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Exogenous and endogenous drug delivery to the bovine eye

Punch, Peter Ivan Percy (1984) Exogenous and endogenous drug delivery to the bovine eye. PhD thesis, Murdoch University.

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Abstract

Traditional methods for the treatment of infectious bovine keratoconjunctivitis (IBK) have principally involved the topical application of antibacterial drops and ointments. Repeated application of these preparations are necessary to maintain therapeutic drug concentrations in the eye. It has been previously suggested that the requirement for repeated applications of topical drugs to cattle affected with IBK was the major reason for cattle owners failing to treat infected cattle.

Two methods of treatment which would require the handling of infected animals on only one occasion and which could be administered by lay personnel were investigated. The first method was the investigation of chemically modified collagen and gelatin as possible biodegradable matrices for the sustained delivery of gentamicin to the bovine eye. Chemical modification procedures used included the solubilisation of collagen by succinylation and crosslinking collagen and gelatin by the addition of formaldehyde. Solubility of the collagen and gelatin was examined in normal saline and an artificial tear solution. None of these procedures resulted in a matrix which would provide an adequate drug delivery polymer due to poor control of the drug release rate and poor mechanical properties. Investigation of model plastic ring shaped inserts failed to find a method for fitting an insert which would be retained in the eyes of all cattle, but it was confirmed that the material the insert was made from must by sufficiently rigid to retain its shape and yet elastic enough to conform to the shape of the conjunctival sac. From these experiments it was concluded that the design of an antibiotic impregnated biodegradable ocular insert for use in cattle eyes using modified collagen or gelatin was not practical and that insoluble inserts would offer considerable advantages over soluble inserts. Insoluble inserts would provide better retention of the devices and greater control of the drug release rate.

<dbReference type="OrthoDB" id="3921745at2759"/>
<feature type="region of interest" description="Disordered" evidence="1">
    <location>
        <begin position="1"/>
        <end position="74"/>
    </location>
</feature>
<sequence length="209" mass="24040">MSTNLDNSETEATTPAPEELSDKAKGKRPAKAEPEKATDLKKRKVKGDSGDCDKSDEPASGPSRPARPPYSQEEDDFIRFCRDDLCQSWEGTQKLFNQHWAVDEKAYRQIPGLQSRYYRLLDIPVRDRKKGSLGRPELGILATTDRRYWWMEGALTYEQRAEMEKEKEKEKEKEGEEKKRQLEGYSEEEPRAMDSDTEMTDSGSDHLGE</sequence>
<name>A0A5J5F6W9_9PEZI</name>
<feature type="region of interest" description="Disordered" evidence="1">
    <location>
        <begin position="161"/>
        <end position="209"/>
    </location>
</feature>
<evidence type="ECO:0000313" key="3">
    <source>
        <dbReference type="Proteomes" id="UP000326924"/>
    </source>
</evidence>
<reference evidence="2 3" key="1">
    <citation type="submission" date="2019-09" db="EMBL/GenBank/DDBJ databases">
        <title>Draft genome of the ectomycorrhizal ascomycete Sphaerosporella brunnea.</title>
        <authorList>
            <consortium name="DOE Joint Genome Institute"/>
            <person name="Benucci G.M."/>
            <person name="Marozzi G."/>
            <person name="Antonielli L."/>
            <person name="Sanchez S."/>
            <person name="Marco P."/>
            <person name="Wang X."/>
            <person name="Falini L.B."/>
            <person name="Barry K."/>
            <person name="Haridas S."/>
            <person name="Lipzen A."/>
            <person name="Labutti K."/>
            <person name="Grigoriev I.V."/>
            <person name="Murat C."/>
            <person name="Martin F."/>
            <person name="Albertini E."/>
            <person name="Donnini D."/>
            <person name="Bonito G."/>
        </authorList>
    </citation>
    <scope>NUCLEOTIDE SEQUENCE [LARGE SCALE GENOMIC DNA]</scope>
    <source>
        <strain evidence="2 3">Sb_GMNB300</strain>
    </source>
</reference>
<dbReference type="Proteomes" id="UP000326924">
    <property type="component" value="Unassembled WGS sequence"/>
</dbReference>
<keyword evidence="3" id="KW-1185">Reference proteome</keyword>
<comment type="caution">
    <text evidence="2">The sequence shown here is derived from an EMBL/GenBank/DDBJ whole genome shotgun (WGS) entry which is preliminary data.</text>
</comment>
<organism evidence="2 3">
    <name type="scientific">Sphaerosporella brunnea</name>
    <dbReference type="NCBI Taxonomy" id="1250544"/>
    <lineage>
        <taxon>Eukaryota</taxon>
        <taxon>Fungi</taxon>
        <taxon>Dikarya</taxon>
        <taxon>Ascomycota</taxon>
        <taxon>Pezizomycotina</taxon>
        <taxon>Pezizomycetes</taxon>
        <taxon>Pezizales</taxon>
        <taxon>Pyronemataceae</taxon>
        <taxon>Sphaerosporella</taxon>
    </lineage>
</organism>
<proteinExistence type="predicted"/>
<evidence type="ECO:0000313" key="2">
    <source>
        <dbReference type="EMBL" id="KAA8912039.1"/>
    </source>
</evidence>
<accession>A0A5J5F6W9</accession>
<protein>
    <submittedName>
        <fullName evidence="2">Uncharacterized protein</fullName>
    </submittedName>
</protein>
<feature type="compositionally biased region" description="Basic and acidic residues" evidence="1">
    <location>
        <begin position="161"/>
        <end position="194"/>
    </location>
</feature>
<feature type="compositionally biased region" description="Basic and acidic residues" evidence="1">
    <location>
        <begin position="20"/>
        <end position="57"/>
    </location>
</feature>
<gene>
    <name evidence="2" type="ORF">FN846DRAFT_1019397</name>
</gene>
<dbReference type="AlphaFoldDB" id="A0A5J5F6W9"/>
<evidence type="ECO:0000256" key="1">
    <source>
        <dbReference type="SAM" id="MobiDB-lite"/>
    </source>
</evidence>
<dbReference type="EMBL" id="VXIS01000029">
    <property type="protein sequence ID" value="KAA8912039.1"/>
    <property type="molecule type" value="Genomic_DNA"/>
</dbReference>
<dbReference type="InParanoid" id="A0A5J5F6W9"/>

The second method investigated was the systemic administration of antibiotics to determine if concentrations of antibiotic in tears adequate to inhibit Moraxella bovis, the principle aetiological agent of IBK, could be achieved. Lipophilic antibiotics were detected in tears in concentrations which should inhibit the growth of M. bovis. The difference between lipophilic and non-lipophilic drugs was probably due to failure by the non-lipophilic antibiotics to equilibrate across the plasma: tear membrane prior to the secretion of the tears. These results may be of considerable importance for the treatment of IBK.

Item Type: Thesis (PhD)
Murdoch Affiliation: School of Veterinary Studies
Notes: Note to the author: If you would like to make your thesis openly available on Murdoch University Library's Research Repository, please contact: repository@murdoch.edu.au. Thank you.
Supervisor(s): Slatter, Douglas, Costa, Nick and Wilcox, Graham
URI: http://researchrepository.murdoch.edu.au/id/eprint/53397
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